The first step, truly, is understanding. If we understand why fear makes our heart rate shoot through the roof when our name gets called to accept an award, why our internal alarms fire like a 21 gun salute when that person walks into the room, why our higher functions seems to shut down and all we want to do is self-protect instead of having a difficult conversation, then we can begin to deal with the reality of relatively low stakes situations in which we find ourselves responding as if a velociraptor were hot on our heels. There are structures and systems in our nervous system which evolved, very effectively, to keep us alive. What we’ve been talking about so far is the sympathetic nervous system. Even when we feel calm and balanced, this system is constantly scanning the world around us looking for threats, to which it is particularly sensitive.

Our brains register and hold onto negative feedback much more readily than positive feedback, and our instincts drive us to avoid potential pain much more strongly than they drive us to seek out pleasure. Think about the greatest physical pain you’ve ever felt. Third degree burn? Gunshot wound? Broken bones? Now think about the greatest physical pleasure you’ve ever felt. Chances are your body reacted more strongly to the memories of pain than to the memories of pleasure. I can think fondly on a great night of sex and intimacy and feel warm fuzzies, but if I think about the time a doctor plunged a 5 inch needle into my hip socket to give me a steroid shot deep inside the joint, my entire body reacts. My shoulders tense up, my hands get hot, my heart starts to race, my jaw clenches… you get the idea. Our souls love the warm fuzzies, but, when it comes to survival the limbic system wins. Your nervous system is going to work a lot harder to keep you away from harm than it ever would to help you achieve a comparable reward. For a system with headquarters in the brain, it’s all braun.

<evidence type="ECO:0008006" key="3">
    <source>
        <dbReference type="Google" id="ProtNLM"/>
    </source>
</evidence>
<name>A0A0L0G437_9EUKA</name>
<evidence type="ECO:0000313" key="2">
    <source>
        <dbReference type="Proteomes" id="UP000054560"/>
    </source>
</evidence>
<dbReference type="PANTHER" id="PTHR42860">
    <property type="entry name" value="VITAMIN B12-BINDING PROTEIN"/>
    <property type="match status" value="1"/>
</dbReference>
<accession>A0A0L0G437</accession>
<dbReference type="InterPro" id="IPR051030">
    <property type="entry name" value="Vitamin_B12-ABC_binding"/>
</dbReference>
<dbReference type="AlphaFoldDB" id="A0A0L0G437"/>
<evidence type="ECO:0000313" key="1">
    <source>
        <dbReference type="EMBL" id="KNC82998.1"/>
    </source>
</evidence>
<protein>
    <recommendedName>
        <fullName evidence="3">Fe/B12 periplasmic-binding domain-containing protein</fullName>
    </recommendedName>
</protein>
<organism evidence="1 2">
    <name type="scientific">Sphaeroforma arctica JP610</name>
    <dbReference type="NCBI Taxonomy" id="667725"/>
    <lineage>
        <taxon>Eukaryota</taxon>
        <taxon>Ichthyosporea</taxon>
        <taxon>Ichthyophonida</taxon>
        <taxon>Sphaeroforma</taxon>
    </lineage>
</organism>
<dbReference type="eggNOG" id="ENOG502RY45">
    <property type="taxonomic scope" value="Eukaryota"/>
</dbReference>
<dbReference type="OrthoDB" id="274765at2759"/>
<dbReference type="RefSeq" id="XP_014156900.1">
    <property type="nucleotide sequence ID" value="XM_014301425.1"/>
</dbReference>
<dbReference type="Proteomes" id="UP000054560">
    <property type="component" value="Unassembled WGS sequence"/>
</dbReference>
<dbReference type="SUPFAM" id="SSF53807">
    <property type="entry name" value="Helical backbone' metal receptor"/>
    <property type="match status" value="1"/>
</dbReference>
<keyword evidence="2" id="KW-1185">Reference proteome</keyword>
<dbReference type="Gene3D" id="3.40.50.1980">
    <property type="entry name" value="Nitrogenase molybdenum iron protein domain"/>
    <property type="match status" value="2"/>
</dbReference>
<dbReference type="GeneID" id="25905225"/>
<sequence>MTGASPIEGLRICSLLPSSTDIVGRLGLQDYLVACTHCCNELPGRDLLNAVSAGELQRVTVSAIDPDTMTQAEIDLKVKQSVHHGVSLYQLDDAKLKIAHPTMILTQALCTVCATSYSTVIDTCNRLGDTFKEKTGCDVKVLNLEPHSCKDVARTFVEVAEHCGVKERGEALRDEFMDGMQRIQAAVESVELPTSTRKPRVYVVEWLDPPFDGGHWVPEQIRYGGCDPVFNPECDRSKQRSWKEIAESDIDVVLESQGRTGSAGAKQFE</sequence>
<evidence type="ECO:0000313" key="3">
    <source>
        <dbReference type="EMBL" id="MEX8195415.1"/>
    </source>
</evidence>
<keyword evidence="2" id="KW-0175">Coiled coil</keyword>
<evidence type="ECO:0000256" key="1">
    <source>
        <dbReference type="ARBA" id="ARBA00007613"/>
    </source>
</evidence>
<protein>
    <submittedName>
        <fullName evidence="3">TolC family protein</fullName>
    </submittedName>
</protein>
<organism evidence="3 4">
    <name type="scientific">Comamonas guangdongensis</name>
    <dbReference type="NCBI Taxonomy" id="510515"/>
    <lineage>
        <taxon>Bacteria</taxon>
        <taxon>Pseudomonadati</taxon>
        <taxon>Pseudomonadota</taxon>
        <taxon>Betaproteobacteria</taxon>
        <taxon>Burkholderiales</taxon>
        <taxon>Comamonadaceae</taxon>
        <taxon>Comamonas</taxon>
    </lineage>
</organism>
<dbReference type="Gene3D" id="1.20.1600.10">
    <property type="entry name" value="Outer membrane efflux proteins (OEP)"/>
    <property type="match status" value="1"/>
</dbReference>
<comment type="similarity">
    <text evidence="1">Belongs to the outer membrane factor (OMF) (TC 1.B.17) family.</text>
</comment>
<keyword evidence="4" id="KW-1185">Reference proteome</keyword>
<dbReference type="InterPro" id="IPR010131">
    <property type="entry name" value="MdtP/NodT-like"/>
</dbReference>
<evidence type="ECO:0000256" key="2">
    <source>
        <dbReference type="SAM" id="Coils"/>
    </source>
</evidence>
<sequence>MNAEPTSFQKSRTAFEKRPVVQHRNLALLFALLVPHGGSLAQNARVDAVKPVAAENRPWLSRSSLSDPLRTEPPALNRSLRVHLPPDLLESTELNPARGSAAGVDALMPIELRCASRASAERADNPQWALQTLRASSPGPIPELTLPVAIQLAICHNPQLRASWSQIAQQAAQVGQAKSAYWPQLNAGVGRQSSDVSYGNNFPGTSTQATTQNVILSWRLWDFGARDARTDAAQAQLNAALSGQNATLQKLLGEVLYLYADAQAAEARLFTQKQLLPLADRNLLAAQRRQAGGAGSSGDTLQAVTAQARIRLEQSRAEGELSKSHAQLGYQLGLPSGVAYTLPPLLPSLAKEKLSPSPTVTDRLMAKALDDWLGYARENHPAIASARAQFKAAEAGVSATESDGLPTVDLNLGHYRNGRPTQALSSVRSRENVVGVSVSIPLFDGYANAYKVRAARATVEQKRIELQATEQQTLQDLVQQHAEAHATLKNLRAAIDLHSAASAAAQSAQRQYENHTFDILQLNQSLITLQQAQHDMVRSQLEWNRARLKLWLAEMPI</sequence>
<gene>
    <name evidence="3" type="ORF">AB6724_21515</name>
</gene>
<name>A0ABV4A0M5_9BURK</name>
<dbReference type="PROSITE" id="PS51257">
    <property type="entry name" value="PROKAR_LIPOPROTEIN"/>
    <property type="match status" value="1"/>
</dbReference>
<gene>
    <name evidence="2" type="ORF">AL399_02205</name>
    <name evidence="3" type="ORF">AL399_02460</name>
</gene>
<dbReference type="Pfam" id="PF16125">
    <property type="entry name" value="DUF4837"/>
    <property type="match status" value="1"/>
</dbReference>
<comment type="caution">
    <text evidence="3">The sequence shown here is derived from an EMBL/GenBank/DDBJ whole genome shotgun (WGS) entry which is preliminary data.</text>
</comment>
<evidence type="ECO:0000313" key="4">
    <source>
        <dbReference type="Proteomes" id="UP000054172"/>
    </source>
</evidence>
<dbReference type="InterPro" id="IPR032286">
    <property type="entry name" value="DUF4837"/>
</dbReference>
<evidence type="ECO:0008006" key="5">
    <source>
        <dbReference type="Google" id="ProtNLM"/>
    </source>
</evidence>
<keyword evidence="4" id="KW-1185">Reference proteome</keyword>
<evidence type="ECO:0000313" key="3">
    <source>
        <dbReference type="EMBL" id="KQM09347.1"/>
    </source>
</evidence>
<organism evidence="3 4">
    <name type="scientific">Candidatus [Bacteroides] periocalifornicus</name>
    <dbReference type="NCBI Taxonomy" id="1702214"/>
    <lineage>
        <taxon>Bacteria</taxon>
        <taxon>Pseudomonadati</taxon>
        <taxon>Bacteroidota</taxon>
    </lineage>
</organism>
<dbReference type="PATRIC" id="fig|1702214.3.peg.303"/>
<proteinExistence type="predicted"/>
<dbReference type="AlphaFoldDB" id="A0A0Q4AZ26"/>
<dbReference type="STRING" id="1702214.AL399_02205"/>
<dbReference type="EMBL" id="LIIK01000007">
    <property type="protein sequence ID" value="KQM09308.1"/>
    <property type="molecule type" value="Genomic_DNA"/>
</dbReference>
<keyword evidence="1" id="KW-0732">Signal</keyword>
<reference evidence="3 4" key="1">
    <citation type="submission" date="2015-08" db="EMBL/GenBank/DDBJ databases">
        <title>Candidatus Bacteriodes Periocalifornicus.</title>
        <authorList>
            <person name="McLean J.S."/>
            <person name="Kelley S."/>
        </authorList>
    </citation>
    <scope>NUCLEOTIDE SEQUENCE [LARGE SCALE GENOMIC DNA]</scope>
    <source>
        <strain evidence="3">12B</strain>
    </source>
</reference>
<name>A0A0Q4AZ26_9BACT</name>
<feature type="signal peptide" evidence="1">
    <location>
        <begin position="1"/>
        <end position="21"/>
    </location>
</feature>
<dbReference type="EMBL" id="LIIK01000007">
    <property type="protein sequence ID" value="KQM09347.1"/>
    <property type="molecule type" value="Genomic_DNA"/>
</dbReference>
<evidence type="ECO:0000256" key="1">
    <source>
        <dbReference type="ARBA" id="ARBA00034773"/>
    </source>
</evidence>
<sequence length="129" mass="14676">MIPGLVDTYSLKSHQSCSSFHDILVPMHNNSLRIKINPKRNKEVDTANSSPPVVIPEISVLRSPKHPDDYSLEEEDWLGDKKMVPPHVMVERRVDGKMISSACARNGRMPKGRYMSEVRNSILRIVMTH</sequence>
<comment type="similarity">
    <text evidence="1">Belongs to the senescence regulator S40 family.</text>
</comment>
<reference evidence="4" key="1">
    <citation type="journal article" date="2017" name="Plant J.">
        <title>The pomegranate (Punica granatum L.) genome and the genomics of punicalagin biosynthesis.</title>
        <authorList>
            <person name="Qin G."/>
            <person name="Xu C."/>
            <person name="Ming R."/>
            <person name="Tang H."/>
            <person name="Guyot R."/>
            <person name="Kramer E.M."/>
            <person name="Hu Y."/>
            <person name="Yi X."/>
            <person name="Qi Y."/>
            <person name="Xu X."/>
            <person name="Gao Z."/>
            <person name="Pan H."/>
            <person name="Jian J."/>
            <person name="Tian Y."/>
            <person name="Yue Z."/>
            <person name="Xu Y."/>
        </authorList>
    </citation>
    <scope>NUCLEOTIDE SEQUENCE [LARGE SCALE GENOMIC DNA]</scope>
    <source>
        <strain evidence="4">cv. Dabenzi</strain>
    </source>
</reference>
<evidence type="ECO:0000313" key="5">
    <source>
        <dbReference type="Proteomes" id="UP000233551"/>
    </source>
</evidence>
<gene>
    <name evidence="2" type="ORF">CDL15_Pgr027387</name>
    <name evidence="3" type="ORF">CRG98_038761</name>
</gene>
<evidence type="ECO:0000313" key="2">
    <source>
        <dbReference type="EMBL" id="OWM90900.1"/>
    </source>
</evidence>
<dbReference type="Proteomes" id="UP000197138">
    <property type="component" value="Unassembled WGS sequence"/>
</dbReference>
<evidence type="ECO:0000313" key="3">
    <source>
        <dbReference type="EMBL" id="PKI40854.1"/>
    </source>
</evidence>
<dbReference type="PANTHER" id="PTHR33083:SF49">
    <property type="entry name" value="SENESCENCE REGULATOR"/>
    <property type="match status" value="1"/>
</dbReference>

Imagine living your life in a constant or even frequent state of fear, anxiety, or panic. Because all of the systems of your body are connected, that would be a short life. Living with this fear response constantly engaged can cause ulcers, heart attacks, irritable bowel syndrome, lowered libido, type II diabetes, and a host of other incredibly unpleasant conditions. Imagine having your higher functions suppressed for days or weeks at a time, your body in a near constant state of fight or flight. Not. Fun. But, many people in our world live that life every day. They’re consistently on high alert, anticipating attacks. These are not usually the most pleasant people to be around.

Ready for some good news? You have the ability to counter-balance this fight or flight limbic system response. You are capable of sending messages to the brain that suppress this biological response and flood your brain with calming and relaxing chemicals to help you chill the fuck out. The sympathetic nervous system exists to respond to changes around you (temperature changes, oncoming traffic, velociraptors, etc), but your normal state is parasympathetic activation- the rest and relax state of your autonomic nervous system. Your parasympathetic nervous system keeps your ship steady and on course, and the sympathetic nervous system fires alarms when threats come into view. When you start to sense alarms going off, and you want to respond to the trigger from a state of relaxation and tranquility rather than panic and fear, guess what you do to reactivate parasympathetic calm?

You take a deep breath.

You take another deep breath.

You take another deep breath.

You take an even longer deep breath.

You take an even longer deep breath.

You choose calm.

That’s it.